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California’s Cannabis Edibles Just Got Surprisingly Boring

Life just got a lot less interesting for anyone who enjoys pot-infused beef jerky (or ice cream, granola, or nuts).

On New Year’s Day, California began a bold new era by opening the state’s cannabis retail stores to any adult over 21, with or without a note from their doctor. But amid all the ribbon cuttings and heady celebrations was a surprising downside for many of the state’s most innovative edibles makers and products. Tighter restrictions on ingredient options and THC dosage levels, more stringent standards for packaging and lab-testing, or conflicts with the Food and Drug Administration have led to to hundreds of small mom-and-pop manufacturers closing up shop or returning to the underground.

Having eaten a lot of weird weed food— including potato chips, cotton candy, pizza sauce, salsa, and nacho cheese—since 2010 in my former role as a judge for the High Times Cannabis Cup, it’s sad but not unprecedented to see novel packaged goods disappearing from the shelves of licensed dispensaries, replaced by yet more cookies, candies, and chocolate.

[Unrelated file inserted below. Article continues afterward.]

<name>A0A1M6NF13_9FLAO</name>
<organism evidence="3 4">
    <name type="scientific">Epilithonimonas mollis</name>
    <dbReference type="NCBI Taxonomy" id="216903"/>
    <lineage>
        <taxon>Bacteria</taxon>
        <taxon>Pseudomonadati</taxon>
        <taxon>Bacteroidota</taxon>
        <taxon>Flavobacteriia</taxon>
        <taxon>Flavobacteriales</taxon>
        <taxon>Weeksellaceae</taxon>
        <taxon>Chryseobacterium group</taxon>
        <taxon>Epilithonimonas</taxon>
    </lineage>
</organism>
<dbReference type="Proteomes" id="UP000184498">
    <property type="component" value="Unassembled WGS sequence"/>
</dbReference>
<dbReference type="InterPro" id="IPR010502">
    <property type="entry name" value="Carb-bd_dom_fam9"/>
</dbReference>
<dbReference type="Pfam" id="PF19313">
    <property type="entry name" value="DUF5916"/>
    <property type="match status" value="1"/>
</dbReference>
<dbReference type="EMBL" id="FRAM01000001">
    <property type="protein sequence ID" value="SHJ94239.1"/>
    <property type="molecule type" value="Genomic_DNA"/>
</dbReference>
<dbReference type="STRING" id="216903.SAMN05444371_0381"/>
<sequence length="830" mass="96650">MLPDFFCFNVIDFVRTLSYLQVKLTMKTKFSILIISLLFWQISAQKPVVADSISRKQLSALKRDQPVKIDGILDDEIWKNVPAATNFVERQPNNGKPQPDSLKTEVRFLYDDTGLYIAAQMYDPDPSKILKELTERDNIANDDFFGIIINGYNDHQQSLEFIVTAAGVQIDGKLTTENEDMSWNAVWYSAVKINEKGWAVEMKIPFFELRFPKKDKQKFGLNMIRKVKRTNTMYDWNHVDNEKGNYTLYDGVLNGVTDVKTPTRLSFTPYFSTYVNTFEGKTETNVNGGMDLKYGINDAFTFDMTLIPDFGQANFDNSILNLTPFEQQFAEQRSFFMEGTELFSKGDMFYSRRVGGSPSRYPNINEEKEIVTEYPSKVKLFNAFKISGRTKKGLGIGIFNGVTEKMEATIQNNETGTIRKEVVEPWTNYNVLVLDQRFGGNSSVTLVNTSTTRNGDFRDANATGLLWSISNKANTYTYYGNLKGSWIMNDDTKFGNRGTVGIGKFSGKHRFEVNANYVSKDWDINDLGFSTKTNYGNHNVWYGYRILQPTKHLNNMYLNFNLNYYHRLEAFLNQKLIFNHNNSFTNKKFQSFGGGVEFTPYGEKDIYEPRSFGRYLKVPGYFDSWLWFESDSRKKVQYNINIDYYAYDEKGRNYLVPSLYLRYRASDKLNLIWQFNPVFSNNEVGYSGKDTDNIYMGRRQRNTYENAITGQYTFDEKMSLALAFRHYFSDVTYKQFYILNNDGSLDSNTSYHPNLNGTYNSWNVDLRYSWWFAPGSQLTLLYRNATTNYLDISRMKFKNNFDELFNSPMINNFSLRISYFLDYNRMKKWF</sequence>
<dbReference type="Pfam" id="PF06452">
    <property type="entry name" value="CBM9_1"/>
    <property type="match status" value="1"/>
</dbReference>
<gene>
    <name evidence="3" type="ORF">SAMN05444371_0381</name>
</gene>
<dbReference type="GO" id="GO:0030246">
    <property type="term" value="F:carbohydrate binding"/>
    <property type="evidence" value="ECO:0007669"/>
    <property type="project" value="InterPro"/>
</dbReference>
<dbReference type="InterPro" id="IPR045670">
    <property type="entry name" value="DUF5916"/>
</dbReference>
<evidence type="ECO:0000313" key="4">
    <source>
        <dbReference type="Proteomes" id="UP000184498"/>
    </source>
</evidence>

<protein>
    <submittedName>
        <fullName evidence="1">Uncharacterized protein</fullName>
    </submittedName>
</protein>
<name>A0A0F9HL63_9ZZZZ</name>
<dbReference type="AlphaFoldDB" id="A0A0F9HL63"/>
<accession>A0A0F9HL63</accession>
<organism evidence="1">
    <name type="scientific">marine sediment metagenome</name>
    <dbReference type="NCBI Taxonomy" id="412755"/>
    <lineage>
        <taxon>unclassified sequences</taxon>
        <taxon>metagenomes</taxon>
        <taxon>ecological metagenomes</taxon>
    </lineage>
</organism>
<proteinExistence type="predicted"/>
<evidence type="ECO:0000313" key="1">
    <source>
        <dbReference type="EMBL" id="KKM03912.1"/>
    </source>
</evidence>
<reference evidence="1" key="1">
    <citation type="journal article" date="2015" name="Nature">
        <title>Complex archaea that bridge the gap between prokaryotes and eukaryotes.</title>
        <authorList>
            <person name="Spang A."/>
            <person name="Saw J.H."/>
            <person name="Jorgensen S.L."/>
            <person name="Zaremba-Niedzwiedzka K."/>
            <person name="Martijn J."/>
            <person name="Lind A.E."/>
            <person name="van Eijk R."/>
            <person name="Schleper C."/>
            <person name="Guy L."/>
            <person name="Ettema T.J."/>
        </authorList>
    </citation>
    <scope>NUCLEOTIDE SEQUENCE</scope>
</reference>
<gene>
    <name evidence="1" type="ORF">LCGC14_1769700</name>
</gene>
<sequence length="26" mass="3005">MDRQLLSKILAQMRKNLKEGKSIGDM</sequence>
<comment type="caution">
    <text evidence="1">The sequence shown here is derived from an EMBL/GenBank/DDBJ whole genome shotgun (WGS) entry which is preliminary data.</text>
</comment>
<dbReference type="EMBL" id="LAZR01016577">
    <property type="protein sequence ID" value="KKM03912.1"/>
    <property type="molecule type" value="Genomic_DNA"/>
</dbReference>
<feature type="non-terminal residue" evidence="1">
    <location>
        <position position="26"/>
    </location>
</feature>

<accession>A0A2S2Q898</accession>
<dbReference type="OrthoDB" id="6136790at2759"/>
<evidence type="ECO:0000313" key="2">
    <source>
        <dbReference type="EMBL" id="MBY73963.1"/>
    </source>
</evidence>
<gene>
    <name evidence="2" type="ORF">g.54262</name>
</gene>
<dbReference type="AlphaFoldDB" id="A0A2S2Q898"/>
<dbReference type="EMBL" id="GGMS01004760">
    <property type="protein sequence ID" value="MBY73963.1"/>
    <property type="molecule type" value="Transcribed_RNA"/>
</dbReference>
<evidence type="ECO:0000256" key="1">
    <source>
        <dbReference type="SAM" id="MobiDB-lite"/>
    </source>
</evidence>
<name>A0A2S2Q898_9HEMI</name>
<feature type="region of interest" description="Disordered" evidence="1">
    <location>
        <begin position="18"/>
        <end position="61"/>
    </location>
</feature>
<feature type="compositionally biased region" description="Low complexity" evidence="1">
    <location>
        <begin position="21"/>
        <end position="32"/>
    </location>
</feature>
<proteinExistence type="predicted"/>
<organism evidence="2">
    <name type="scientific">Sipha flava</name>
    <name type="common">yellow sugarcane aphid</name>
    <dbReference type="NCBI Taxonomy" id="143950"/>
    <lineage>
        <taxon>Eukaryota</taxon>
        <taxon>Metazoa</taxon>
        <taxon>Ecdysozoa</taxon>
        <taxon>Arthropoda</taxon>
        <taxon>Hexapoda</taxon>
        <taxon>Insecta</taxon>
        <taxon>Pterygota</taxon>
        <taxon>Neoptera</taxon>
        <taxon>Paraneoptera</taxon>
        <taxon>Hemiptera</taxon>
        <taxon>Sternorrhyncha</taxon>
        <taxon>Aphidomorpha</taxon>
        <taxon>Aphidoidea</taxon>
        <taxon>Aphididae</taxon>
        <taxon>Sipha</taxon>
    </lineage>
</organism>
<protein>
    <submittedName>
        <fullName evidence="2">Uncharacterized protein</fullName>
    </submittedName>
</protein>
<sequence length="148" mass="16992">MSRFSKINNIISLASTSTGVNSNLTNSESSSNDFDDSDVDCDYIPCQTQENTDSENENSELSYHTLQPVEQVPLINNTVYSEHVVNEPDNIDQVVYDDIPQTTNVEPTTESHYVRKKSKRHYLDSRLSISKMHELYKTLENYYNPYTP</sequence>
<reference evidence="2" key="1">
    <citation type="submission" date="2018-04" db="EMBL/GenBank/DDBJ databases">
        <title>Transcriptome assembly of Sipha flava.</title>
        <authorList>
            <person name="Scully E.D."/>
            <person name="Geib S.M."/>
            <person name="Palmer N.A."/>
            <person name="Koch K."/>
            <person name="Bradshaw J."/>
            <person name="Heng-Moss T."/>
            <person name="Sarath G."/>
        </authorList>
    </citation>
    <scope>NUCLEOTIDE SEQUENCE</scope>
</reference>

Say goodbye to Ganjalato. Photo by the author.

The regulatory changes put forth by the Bureau of Cannabis Control and the Department of Public Heath address every aspect of the cannabis edibles business, from product design and commercial production to branding, advertising and marketing, with strict new requirements for child-resistant packaging. Coming into compliance with these regulations, securing a commercial kitchen and attaining the necessary licenses is an incredibly expensive endeavor, effectively pricing out many cottage industry producers of weird, small-batch edibles.